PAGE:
I have forgotten my bible. That was my disappointing thought as soon as I unpacked my bag in my room at home on Thursday afternoon. My Friday class was cancelled for this week, so I was overjoyed to be able to come home for a long three day weekend. The few days prior to leaving I completed my two hours of passion based learning in Romans chapter one. I made some new notes as I revisited the text (color-coding is such a wonderful thing) and some new insights. But, naturally, I procrastinated until the end of the week to actually write my post on what I’ve learned. Now I am in a pickle.
However, I am thankful for being in this situation. It stinks because I might not be able to relay all of my revelations, but through this God has taught me a lesson. Multiple lessons, in fact. The first is procrastination is simply not worth it. I don’t believe this one needs much explanation, because I’m sure we have all (unfortunately) been there. The second is God is in control. With everything, all the time, God is sovereign including forgetting bibles. I messed up but it was for a reason, and that is comforting. The third and final lesson is that God will work every situation out for His good. I may not have my notes, but as long as I am accurately representing the word of God to others then I am glorifying him. That is what matters most. So on that note, I will dive into the text. Soli Deo Gloria!
To start, we must again remember the author, audience, and purpose. The author is Paul. He is writing to the Jews and Gentiles of the Roman church because he wants them to know faith alone in Christ alone is justification (Rom 1:16-17). He begins this letter with a greeting or introduction. In this section not only is the author and audience revealed, but a summary of Paul’s theology. “. . . set apart for the gospel of God, which he promised beforehand through his prophets in the holy Scriptures, concerning his Son” (Rom 1:1b-3a). To fully comprehend what these verses are saying, one must look at the phrase “set apart”. This term signifies the process of election, which means that only people chosen by God are truly saved. Today this theology is called “Calvinism” after John Calvin who was a French pastor during the Protestant reformation. At first this might sound scary, but it is anything but. Instead of living in man-centered perspective that we can save ourselves through good works or letting Jesus into our own heart, the process of election is a God-centered perspective that believes he is completely and utterly in control over our salvation and everything else. There is no reason to worry. Reminding myself of God’s sovereignty is always like a breath of fresh air.
His theology continues, “. . . [his Son] who was descended from David according to the flesh and was declared to be the Son of God in power according to the Spirit of holiness by his resurrection from the dead, Jesus Christ our Lord” (Rom 1:3a-4) These verses allude to the most crucial aspect of the bible. The Gospel! It is the idea that Jesus descended from heaven, became 100% man while remaining 100% God (called the hypostatic union which is another phrase you can throw out at dinner parties), absorbed the wrath of God against our sin by dying, and then three days later he rose again. Because of this, those who are saved will have eternal life through Jesus. Hallelujah! So what does God want us to do with such an awesome message? Spread it. “. . . through whom we have received grace and apostleship to bring about the obedience of faith for the sake of his name among all the nations, including you who are called to belong to Jesus Christ” (Rom 1:5-6). Paul traveled many, many places to spread the word of God. He also was heavily persecuted and spent approximately six years in jail for his evangelizing. Yet, even while he was incarcerated he continued to write letters to churches encouraging them in the gospel. It’s incredible, especially when one considers his past and how God ended up using him (I highly recommend reading through his history in the book of Acts!) We must remember to keep these two verses within their original context, but this can be applied to saved Christians afterwards. It is our duty to spread God’s word, namely the gospel. We don’t know who will be saved and who won’t, but it is important to plant the seeds all the same. By doing so we are fulfilling His commandment to make disciples and bringing glory to His name, which are the ultimate satisfactions! It doesn’t necessarily have to be done through missions trips all over the world, although that is amazing. God’s word can be spread through a simple conversation, or even a blog post.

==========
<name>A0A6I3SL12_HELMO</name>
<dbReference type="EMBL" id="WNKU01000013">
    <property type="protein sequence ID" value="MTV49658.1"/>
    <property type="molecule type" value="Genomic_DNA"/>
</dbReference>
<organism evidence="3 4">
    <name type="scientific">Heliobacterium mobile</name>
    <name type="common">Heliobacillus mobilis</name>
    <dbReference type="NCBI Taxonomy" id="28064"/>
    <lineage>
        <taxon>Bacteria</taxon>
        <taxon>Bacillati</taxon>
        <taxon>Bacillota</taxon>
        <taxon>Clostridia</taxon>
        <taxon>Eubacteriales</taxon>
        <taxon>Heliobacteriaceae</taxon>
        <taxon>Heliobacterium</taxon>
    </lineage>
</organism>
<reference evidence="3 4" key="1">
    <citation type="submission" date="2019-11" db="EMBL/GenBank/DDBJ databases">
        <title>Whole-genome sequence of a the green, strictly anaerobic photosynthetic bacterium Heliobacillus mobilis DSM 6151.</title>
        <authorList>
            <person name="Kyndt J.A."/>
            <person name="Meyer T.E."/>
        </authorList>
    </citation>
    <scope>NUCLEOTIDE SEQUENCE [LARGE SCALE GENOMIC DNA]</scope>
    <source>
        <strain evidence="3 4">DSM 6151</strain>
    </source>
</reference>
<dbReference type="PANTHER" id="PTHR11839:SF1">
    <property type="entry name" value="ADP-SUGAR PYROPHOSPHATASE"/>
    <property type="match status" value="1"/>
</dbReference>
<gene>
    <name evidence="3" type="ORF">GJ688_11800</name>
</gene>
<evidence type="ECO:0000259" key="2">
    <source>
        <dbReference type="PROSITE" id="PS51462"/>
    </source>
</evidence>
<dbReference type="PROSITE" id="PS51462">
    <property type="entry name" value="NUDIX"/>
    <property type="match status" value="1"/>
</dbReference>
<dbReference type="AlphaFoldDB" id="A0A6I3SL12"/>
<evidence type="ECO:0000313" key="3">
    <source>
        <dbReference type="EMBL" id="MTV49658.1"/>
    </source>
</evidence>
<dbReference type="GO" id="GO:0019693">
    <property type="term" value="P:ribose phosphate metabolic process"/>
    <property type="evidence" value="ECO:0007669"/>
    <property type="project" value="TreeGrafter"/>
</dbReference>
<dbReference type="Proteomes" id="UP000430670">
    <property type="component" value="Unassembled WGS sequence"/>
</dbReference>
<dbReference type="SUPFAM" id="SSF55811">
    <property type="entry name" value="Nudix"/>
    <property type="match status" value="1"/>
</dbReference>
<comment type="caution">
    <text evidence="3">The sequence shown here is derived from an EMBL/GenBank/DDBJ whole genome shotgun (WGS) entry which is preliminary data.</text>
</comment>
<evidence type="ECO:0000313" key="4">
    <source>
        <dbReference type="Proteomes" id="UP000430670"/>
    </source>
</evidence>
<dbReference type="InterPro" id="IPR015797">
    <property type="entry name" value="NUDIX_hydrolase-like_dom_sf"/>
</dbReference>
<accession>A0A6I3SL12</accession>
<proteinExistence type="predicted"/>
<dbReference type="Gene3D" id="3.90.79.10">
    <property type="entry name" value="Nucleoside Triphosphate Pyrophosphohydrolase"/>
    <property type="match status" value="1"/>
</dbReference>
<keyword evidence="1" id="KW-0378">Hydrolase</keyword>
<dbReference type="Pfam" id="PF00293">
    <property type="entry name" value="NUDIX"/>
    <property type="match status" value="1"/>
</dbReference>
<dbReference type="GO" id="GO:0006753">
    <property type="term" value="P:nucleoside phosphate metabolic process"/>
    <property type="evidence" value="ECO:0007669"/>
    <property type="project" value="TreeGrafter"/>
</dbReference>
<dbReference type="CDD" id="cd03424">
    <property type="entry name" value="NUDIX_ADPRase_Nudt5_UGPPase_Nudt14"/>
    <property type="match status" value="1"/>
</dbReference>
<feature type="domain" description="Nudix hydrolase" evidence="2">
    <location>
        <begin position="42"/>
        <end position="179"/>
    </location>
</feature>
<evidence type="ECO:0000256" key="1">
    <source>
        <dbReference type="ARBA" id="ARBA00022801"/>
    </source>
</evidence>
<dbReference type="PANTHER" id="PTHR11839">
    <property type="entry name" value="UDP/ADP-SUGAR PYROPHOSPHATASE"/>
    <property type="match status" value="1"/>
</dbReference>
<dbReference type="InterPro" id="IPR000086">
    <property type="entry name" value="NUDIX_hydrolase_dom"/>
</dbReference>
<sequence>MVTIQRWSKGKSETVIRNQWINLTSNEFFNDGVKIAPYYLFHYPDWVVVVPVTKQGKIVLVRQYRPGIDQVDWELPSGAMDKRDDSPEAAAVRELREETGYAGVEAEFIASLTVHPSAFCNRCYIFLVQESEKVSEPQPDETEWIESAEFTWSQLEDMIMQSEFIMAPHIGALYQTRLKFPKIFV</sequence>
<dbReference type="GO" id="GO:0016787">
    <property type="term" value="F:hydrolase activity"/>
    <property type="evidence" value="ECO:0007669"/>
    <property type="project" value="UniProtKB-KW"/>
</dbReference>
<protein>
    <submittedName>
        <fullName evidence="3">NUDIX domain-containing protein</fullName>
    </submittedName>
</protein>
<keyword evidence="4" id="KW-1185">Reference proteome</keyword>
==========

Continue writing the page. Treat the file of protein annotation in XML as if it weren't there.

He concludes this section by addressing his audience directly in blessing, “To all those in Rome who are loved by God and called to be saints: Grace to you and peace from God our Father and the Lord Jesus Christ” (Rom 1:7). Now I will conclude this post. I think it is clear that I will not be getting through the entire book of Romans this semester… This was a third of chapter one, and I will be finishing the remaining sections over the next week or two. In light of reading these first verses, I have come to the realization that forgetting my bible once is such a small and insignificant thing. God has used this time with Paul in Romans to press the importance of the Gospel upon my heart. Knowing that I have eternal life in Jesus makes all of my worries and frustrations melt away. What a savior.